In the upper elementary class, fourth, fifth, and sixth grade students work together. As in lower elementary, the children individually and in small groups, move about and talk quietly as they work. Although there are still many manipulative materials, these older children spend much more time researching in books, writing, and creating project presentations. Science and social studies, in particular, are studied through independent research. The teacher may give a brief introduction to a topic, then the children seek out information from a variety of resources in the classroom, the library, and on the computer. Budgeting time wisely and working independently are crucial skills put into use continuously as deadlines for both chosen and assigned work may extend over days or even weeks. As in Montessori classrooms at all levels, a warm community feeling is fostered as the older children provide positive role models and guidance to the younger children. Read More
The curriculum is a combination of special Montessori topics and perspectives carefully blended with the standards set by the State of Ohio. That is, we teach what is taught in public schools all over Ohio, but we approach it differently. We use an integrated curriculum, global perspective, and many hands-on materials.
Integrated Curriculum: In a research style of learning, elementary children work in small groups on a variety of projects which spark the imagination and engage the mind. Lessons given by the teacher direct the children toward activities that help them to develop reasoning abilities and life skills, including mastery of basic skills (reading, writing, math) and cultural knowledge (science, social studies, music, art). The day is not divided into small segments for the various subjects. Rather, the day is divided into two lengthy work cycles. The children work independently for extended periods of time on specific skill development and on larger work that integrates those basic skills with cultural study. A program of extended work periods under the guidance of one teacher sets the stage for a fully integrated curriculum.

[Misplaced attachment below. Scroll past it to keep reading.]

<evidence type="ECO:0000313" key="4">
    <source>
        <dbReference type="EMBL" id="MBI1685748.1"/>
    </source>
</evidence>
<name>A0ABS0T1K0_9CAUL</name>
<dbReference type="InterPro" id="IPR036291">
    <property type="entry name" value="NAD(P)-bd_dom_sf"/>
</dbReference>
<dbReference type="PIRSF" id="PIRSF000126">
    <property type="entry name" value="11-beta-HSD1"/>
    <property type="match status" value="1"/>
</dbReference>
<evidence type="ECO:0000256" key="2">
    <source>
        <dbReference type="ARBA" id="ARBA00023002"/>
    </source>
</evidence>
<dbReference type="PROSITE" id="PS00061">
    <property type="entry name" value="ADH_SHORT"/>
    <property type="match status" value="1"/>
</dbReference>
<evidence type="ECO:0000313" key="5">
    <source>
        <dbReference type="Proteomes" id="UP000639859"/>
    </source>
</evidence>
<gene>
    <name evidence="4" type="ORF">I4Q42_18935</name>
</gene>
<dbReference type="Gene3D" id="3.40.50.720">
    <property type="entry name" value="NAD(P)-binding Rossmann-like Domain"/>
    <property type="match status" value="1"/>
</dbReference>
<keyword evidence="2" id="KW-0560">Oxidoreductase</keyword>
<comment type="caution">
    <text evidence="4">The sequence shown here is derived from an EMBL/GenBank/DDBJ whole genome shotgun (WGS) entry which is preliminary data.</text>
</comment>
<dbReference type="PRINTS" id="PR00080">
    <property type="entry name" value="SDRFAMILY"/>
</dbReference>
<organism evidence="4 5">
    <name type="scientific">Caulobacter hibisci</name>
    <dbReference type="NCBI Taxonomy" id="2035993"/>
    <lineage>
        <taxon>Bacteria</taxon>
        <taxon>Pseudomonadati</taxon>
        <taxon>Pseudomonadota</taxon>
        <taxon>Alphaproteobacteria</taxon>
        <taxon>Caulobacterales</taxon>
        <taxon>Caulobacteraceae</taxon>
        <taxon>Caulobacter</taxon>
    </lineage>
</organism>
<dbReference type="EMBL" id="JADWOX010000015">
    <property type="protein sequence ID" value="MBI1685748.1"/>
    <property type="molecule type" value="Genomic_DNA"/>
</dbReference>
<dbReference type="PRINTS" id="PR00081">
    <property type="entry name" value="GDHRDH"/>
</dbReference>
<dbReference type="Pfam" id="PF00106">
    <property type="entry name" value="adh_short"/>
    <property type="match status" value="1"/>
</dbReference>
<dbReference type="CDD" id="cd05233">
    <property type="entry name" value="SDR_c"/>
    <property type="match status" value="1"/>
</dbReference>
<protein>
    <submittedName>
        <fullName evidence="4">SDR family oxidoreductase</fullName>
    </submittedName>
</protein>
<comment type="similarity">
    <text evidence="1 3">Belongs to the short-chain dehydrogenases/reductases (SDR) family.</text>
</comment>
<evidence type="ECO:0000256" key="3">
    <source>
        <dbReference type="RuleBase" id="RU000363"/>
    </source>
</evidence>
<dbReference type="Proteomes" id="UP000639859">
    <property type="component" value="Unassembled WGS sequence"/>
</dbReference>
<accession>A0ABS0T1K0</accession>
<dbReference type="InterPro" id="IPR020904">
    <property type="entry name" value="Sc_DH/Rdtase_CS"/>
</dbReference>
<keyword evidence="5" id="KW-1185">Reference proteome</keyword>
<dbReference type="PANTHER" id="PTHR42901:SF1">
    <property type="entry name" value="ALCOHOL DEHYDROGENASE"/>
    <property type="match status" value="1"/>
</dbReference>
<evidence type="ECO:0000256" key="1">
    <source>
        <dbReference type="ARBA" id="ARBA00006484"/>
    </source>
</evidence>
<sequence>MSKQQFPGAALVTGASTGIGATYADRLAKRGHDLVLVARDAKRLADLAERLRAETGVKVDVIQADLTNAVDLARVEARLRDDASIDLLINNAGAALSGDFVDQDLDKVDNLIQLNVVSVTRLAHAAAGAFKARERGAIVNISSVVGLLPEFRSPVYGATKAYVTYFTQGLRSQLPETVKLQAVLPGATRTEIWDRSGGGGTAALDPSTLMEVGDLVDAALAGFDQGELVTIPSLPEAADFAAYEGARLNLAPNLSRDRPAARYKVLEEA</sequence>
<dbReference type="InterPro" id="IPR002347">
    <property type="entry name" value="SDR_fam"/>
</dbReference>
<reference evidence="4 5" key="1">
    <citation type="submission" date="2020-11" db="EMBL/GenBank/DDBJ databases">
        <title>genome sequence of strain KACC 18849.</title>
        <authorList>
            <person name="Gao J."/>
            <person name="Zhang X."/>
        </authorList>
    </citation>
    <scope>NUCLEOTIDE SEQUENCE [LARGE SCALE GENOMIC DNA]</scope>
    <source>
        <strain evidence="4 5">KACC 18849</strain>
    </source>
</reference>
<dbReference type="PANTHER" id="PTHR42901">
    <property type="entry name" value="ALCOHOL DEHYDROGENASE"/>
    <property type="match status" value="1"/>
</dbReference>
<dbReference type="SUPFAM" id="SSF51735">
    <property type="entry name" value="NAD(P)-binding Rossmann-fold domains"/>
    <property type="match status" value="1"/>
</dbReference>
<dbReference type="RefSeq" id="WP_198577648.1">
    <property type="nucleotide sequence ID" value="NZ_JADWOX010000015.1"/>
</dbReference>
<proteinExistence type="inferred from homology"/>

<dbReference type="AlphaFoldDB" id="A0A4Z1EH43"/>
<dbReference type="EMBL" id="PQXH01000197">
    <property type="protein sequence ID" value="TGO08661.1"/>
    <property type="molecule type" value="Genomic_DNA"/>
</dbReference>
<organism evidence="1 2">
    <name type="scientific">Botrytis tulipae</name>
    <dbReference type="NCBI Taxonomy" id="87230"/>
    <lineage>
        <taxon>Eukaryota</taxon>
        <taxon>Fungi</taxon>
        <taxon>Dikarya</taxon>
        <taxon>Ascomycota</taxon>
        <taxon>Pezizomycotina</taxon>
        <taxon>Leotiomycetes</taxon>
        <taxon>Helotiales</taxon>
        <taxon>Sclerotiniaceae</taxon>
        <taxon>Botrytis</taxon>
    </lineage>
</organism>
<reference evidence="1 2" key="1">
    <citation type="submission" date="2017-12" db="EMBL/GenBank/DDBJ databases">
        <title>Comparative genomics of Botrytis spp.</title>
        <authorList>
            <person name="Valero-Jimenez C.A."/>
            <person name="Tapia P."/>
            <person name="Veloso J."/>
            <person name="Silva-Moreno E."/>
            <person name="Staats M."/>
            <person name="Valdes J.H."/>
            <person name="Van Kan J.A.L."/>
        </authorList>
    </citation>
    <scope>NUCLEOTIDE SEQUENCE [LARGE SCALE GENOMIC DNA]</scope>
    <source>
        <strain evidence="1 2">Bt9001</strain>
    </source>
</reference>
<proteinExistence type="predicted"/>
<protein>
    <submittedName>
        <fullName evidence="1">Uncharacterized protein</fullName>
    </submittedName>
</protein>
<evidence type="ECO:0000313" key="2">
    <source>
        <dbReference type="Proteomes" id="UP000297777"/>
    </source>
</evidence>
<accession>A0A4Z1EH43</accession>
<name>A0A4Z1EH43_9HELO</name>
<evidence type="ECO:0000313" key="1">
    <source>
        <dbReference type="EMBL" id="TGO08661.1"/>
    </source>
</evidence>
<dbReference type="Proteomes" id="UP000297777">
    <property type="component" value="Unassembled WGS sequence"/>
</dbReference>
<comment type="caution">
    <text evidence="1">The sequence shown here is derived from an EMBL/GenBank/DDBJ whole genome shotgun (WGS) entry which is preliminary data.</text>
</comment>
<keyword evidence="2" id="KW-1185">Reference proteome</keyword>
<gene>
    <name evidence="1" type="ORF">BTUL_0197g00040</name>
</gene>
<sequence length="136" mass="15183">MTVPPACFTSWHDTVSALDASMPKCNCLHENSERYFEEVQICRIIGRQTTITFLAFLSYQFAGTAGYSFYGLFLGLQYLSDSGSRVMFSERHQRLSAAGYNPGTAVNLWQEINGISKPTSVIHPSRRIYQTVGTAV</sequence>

Global Perspective: Elementary age children have a natural desire to understand the universe and find their place in it. We help the child know the universe by guiding him to look outside himself to the whole world, to the long line of people who came before, and to those who will come in the future. The lower elementary child studies the countries, continents, and oceans of the world. He looks at how people have met their fundamental needs for food, clothing, and shelter in all areas of the world over the span history. He considers how plants, animals, and people are dependent on one another in the web of life. Only then is he ready to study his own country, state, community, and time period. By studying the rest of the universe first, and then his own little corner of it, the child is able to find his place from global perspective.